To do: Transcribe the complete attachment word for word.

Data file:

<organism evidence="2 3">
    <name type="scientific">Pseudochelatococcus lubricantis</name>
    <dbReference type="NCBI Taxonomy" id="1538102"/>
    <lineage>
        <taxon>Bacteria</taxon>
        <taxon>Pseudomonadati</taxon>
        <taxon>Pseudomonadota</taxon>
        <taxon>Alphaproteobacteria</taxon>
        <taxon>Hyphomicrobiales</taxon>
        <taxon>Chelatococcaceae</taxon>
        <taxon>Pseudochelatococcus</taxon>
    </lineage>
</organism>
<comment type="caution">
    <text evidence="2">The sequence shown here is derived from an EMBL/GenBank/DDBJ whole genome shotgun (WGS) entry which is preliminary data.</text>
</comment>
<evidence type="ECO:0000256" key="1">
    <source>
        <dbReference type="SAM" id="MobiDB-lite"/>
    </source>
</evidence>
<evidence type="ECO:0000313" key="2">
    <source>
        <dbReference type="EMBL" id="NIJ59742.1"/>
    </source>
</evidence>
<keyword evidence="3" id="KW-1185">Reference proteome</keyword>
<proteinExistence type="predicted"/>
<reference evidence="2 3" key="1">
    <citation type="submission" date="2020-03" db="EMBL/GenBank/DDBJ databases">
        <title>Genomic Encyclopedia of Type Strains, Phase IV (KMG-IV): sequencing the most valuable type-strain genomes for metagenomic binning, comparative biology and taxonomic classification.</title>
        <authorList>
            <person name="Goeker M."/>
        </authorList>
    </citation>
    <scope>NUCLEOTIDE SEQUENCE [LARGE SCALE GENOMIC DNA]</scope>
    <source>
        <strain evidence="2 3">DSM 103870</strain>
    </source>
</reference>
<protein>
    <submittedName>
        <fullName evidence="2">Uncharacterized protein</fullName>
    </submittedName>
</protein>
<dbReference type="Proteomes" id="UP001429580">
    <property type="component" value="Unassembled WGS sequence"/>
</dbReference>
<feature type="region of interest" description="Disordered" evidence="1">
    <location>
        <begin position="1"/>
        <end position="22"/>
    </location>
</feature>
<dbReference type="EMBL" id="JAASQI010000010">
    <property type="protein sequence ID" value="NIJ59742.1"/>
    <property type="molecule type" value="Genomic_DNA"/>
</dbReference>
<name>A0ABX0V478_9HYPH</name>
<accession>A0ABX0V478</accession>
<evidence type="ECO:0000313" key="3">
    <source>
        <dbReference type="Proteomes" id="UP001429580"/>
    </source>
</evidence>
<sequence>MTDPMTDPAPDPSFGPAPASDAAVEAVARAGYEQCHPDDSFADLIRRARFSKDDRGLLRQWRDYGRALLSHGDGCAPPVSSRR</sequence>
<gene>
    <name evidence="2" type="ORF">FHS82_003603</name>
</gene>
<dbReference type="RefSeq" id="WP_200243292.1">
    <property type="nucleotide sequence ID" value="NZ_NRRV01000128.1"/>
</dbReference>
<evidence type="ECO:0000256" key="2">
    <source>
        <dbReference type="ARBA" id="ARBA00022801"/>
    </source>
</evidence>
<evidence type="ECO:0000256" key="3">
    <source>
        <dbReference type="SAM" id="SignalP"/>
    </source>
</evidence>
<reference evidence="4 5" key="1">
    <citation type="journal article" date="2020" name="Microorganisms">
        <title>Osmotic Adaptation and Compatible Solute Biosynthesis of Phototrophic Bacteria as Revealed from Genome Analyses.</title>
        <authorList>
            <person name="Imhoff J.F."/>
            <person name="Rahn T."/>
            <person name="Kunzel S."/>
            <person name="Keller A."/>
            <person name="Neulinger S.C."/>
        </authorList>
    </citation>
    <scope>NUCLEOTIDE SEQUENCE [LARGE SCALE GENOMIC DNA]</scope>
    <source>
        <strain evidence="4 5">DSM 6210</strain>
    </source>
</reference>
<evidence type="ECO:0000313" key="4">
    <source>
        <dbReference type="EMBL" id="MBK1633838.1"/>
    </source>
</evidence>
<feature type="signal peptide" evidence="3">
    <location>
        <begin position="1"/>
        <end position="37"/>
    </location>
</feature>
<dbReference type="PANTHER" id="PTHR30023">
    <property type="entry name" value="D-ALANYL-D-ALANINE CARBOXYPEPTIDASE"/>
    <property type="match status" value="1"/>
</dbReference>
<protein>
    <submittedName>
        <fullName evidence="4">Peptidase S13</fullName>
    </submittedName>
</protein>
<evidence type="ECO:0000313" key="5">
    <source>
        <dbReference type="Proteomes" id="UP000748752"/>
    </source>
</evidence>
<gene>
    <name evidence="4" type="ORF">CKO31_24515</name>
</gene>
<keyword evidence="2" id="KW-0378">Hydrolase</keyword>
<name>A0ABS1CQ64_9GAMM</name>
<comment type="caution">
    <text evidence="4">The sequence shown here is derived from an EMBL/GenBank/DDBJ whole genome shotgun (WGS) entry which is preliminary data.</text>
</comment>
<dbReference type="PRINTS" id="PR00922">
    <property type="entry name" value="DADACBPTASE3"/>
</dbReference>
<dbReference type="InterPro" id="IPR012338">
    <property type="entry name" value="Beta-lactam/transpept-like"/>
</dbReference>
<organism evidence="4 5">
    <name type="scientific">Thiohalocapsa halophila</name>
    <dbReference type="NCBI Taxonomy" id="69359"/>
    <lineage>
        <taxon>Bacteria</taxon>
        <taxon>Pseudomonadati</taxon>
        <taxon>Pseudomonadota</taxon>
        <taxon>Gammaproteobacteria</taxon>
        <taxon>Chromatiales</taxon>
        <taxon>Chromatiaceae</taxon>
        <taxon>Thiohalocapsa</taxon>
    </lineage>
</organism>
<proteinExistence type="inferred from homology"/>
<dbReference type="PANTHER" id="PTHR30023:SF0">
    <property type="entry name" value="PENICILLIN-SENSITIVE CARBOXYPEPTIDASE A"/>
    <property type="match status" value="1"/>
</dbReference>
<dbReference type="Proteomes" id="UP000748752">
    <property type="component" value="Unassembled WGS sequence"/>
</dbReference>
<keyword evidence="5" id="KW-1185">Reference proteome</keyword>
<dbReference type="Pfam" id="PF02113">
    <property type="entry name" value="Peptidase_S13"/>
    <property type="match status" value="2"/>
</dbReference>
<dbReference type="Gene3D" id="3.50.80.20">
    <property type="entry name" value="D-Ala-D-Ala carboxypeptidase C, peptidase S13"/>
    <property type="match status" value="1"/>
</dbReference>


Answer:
<organism evidence="2 3">
    <name type="scientific">Pseudochelatococcus lubricantis</name>
    <dbReference type="NCBI Taxonomy" id="1538102"/>
    <lineage>
        <taxon>Bacteria</taxon>
        <taxon>Pseudomonadati</taxon>
        <taxon>Pseudomonadota</taxon>
        <taxon>Alphaproteobacteria</taxon>
        <taxon>Hyphomicrobiales</taxon>
        <taxon>Chelatococcaceae</taxon>
        <taxon>Pseudochelatococcus</taxon>
    </lineage>
</organism>
<comment type="caution">
    <text evidence="2">The sequence shown here is derived from an EMBL/GenBank/DDBJ whole genome shotgun (WGS) entry which is preliminary data.</text>
</comment>
<evidence type="ECO:0000256" key="1">
    <source>
        <dbReference type="SAM" id="MobiDB-lite"/>
    </source>
</evidence>
<evidence type="ECO:0000313" key="2">
    <source>
        <dbReference type="EMBL" id="NIJ59742.1"/>
    </source>
</evidence>
<keyword evidence="3" id="KW-1185">Reference proteome</keyword>
<proteinExistence type="predicted"/>
<reference evidence="2 3" key="1">
    <citation type="submission" date="2020-03" db="EMBL/GenBank/DDBJ databases">
        <title>Genomic Encyclopedia of Type Strains, Phase IV (KMG-IV): sequencing the most valuable type-strain genomes for metagenomic binning, comparative biology and taxonomic classification.</title>
        <authorList>
            <person name="Goeker M."/>
        </authorList>
    </citation>
    <scope>NUCLEOTIDE SEQUENCE [LARGE SCALE GENOMIC DNA]</scope>
    <source>
        <strain evidence="2 3">DSM 103870</strain>
    </source>
</reference>
<protein>
    <submittedName>
        <fullName evidence="2">Uncharacterized protein</fullName>
    </submittedName>
</protein>
<dbReference type="Proteomes" id="UP001429580">
    <property type="component" value="Unassembled WGS sequence"/>
</dbReference>
<feature type="region of interest" description="Disordered" evidence="1">
    <location>
        <begin position="1"/>
        <end position="22"/>
    </location>
</feature>
<dbReference type="EMBL" id="JAASQI010000010">
    <property type="protein sequence ID" value="NIJ59742.1"/>
    <property type="molecule type" value="Genomic_DNA"/>
</dbReference>
<name>A0ABX0V478_9HYPH</name>
<accession>A0ABX0V478</accession>
<evidence type="ECO:0000313" key="3">
    <source>
        <dbReference type="Proteomes" id="UP001429580"/>
    </source>
</evidence>
<sequence>MTDPMTDPAPDPSFGPAPASDAAVEAVARAGYEQCHPDDSFADLIRRARFSKDDRGLLRQWRDYGRALLSHGDGCAPPVSSRR</sequence>
<gene>
    <name evidence="2" type="ORF">FHS82_003603</name>
</gene>
<dbReference type="RefSeq" id="WP_200243292.1">
    <property type="nucleotide sequence ID" value="NZ_NRRV01000128.1"/>
</dbReference>
<evidence type="ECO:0000256" key="2">
    <source>
        <dbReference type="ARBA" id="ARBA00022801"/>
    </source>
</evidence>
<evidence type="ECO:0000256" key="3">
    <source>
        <dbReference type="SAM" id="SignalP"/>
    </source>
</evidence>
<reference evidence="4 5" key="1">
    <citation type="journal article" date="2020" name="Microorganisms">
        <title>Osmotic Adaptation and Compatible Solute Biosynthesis of Phototrophic Bacteria as Revealed from Genome Analyses.</title>
        <authorList>
            <person name="Imhoff J.F."/>
            <person name="Rahn T."/>
            <person name="Kunzel S."/>
            <person name="Keller A."/>
            <person name="Neulinger S.C."/>
        </authorList>
    </citation>
    <scope>NUCLEOTIDE SEQUENCE [LARGE SCALE GENOMIC DNA]</scope>
    <source>
        <strain evidence="4 5">DSM 6210</strain>
    </source>
</reference>
<evidence type="ECO:0000313" key="4">
    <source>
        <dbReference type="EMBL" id="MBK1633838.1"/>
    </source>
</evidence>
<feature type="signal peptide" evidence="3">
    <location>
        <begin position="1"/>
        <end position="37"/>
    </location>
</feature>
<dbReference type="PANTHER" id="PTHR30023">
    <property type="entry name" value="D-ALANYL-D-ALANINE CARBOXYPEPTIDASE"/>
    <property type="match status" value="1"/>
</dbReference>
<protein>
    <submittedName>
        <fullName evidence="4">Peptidase S13</fullName>
    </submittedName>
</protein>
<evidence type="ECO:0000313" key="5">
    <source>
        <dbReference type="Proteomes" id="UP000748752"/>
    </source>
</evidence>
<gene>
    <name evidence="4" type="ORF">CKO31_24515</name>
</gene>
<keyword evidence="2" id="KW-0378">Hydrolase</keyword>
<name>A0ABS1CQ64_9GAMM</name>
<comment type="caution">
    <text evidence="4">The sequence shown here is derived from an EMBL/GenBank/DDBJ whole genome shotgun (WGS) entry which is preliminary data.</text>
</comment>
<dbReference type="PRINTS" id="PR00922">
    <property type="entry name" value="DADACBPTASE3"/>
</dbReference>
<dbReference type="InterPro" id="IPR012338">
    <property type="entry name" value="Beta-lactam/transpept-like"/>
</dbReference>
<organism evidence="4 5">
    <name type="scientific">Thiohalocapsa halophila</name>
    <dbReference type="NCBI Taxonomy" id="69359"/>
    <lineage>
        <taxon>Bacteria</taxon>
        <taxon>Pseudomonadati</taxon>
        <taxon>Pseudomonadota</taxon>
        <taxon>Gammaproteobacteria</taxon>
        <taxon>Chromatiales</taxon>
        <taxon>Chromatiaceae</taxon>
        <taxon>Thiohalocapsa</taxon>
    </lineage>
</organism>
<proteinExistence type="inferred from homology"/>
<dbReference type="PANTHER" id="PTHR30023:SF0">
    <property type="entry name" value="PENICILLIN-SENSITIVE CARBOXYPEPTIDASE A"/>
    <property type="match status" value="1"/>
</dbReference>
<dbReference type="Proteomes" id="UP000748752">
    <property type="component" value="Unassembled WGS sequence"/>
</dbReference>
<keyword evidence="5" id="KW-1185">Reference proteome</keyword>
<dbReference type="Pfam" id="PF02113">
    <property type="entry name" value="Peptidase_S13"/>
    <property type="match status" value="2"/>
</dbReference>
<dbReference type="Gene3D" id="3.50.80.20">
    <property type="entry name" value="D-Ala-D-Ala carboxypeptidase C, peptidase S13"/>
    <property type="match status" value="1"/>
</dbReference>